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Inconclusive Reform

 

The series of modernization attempts, inaugurated by the ‘great reforms’ of the 1860s and 1870s until the Revolution of 1917, are a clear illustration of this pattern. The ‘great reforms’  were an attempt on the part of the government of Alexander II to overcome Russia’s weakness which had been so patently revealed by the Crimean War. The reform impulse came from the liberally-minded aristocratic intellectuals who had debated the main parameters of the reform during the preceding decade. The preparation and implementation of the reform was entrusted to a group of progressively-thinking members of government bureaucracy. The ‘great reforms’ abolished serfdom and opened the way for ‘bourgeois’ transformations in the economy and in the judicial system.  

 
Alexander II 

However, Alexander II’s reforms were incomplete. Russia remained a country with an autocratic form of government, no genuinely representative institutions were set up, no unified government on Western lines established (the ministers did not work jointly, as a cabinet, but reported individually to the Tsar). The traditional system of social estates was preserved, as was the communal land-holding, which hindered the modernization of agriculture.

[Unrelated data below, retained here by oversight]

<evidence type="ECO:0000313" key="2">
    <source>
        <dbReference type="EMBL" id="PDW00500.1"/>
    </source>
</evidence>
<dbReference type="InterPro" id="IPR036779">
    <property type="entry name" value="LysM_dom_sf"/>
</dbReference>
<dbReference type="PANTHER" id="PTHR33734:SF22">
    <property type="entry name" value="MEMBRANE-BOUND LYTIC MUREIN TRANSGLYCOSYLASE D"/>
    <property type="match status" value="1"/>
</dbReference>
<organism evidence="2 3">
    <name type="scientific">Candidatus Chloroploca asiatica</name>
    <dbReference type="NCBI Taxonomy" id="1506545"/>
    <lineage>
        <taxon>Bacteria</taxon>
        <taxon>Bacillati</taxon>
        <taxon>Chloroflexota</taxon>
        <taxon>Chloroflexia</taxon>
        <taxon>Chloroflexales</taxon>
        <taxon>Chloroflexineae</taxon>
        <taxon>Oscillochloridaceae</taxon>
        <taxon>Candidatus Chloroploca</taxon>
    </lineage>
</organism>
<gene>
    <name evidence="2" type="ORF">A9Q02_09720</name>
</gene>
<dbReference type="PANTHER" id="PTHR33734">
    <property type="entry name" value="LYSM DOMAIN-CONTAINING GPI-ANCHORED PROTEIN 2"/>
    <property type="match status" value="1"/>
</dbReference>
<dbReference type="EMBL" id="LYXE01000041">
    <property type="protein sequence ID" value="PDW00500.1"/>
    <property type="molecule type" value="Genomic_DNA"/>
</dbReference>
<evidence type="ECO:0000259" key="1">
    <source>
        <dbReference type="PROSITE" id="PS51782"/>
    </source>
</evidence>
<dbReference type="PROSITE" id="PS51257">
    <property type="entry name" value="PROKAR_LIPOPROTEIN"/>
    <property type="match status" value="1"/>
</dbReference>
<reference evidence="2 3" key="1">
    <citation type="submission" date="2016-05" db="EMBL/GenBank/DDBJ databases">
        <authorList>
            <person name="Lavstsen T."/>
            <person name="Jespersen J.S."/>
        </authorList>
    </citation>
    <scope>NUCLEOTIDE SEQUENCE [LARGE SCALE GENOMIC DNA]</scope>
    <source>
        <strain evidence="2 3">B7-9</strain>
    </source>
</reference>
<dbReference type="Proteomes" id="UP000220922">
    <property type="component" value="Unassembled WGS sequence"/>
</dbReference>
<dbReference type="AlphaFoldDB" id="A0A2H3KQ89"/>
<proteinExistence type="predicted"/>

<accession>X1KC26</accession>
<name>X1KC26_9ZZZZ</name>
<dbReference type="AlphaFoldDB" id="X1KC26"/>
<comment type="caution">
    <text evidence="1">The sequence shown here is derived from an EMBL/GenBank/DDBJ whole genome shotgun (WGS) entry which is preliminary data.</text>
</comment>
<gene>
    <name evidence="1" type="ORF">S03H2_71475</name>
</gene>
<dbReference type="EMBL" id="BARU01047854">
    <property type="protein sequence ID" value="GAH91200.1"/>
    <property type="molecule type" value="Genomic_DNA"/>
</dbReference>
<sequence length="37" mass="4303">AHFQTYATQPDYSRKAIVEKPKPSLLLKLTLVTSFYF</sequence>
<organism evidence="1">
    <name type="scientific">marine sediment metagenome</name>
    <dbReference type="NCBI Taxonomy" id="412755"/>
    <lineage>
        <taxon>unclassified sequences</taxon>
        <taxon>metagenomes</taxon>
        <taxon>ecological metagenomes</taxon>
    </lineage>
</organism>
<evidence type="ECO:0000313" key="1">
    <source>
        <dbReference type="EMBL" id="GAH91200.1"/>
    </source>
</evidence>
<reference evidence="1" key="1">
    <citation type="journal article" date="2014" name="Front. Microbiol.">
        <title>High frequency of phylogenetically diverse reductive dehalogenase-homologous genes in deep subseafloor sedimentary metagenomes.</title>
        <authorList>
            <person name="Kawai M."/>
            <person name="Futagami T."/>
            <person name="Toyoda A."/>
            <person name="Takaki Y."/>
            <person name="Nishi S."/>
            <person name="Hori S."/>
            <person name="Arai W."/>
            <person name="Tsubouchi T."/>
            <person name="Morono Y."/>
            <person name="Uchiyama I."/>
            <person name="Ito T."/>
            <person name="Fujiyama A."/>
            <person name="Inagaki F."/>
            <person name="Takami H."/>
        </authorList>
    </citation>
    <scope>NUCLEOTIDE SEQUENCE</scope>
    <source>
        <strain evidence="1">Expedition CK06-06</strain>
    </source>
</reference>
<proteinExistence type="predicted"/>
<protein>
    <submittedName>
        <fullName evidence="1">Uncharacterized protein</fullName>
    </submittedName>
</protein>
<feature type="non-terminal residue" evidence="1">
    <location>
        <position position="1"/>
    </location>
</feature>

Moreover, within the government bureaucracy itself the opponents of the reform process gained the upper hand over its supporters with the result that the reforms were not only stopped but to some extent even reversed by the couterreforms of the 1880s-1890s. The triumph of the conservatives was epitomized in the propagation of the official doctrine of ‘people’s autocracy’ which extolled Russia’s political system as the most perfect in the world. The political system based on autocracy, the agricultural economy based on the survivals of serfdom, the rigid  regulation of the economic and social life which constrained the freedom of the individual could hardly result in the type of economic modernization and social transformation which Russia needed in order to close the gap with Western Europe.

The terrible famine that struck the Russian countryside in 1891-92 impelled the government to reassess the situation and to embark on a new series of reforms in the second half of the 1890s. The new reform had been masterminded by the minister of finance Sergei Witte who was in favor of the government’s active involvement in directing the industrialization process and who regarded the concentration of unlimited power in the hands of the state as Russia’s great advantage which would help the government accomplish the reform. Witte promised that in a decade Russia would catch up with the leading European countries in the level of its economic development. Indeed, Witte’s policies (such the establishment of a gold standard, the encouragement of foreign investment, etc.) accelerated the economic development of the country. However, the impact of the world economic crisis, the unsuccessful Russo-Japanese War and the Revolution of 1905-7 forced the government to curtail its experiment of speedy industrialization.

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The End of an Empire

 

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